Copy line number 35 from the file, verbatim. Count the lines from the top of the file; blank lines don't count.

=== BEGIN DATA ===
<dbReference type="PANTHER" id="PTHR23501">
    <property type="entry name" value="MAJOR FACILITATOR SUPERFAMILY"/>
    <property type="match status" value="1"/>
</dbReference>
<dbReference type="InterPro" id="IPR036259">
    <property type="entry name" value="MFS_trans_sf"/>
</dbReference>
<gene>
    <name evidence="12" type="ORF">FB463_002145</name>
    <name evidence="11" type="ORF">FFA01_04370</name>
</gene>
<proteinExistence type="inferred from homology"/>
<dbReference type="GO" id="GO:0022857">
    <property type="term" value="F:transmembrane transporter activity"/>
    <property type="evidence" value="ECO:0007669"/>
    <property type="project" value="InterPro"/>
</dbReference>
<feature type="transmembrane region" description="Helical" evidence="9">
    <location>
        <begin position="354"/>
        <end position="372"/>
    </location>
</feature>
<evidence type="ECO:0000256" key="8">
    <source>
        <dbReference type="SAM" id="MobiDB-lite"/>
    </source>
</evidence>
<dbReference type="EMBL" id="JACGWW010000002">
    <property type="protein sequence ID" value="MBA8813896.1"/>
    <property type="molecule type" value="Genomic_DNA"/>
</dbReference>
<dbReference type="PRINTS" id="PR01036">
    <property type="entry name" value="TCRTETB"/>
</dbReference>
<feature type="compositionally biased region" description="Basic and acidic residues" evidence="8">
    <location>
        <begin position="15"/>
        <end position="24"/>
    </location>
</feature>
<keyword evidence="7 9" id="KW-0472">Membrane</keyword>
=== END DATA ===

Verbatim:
</dbReference>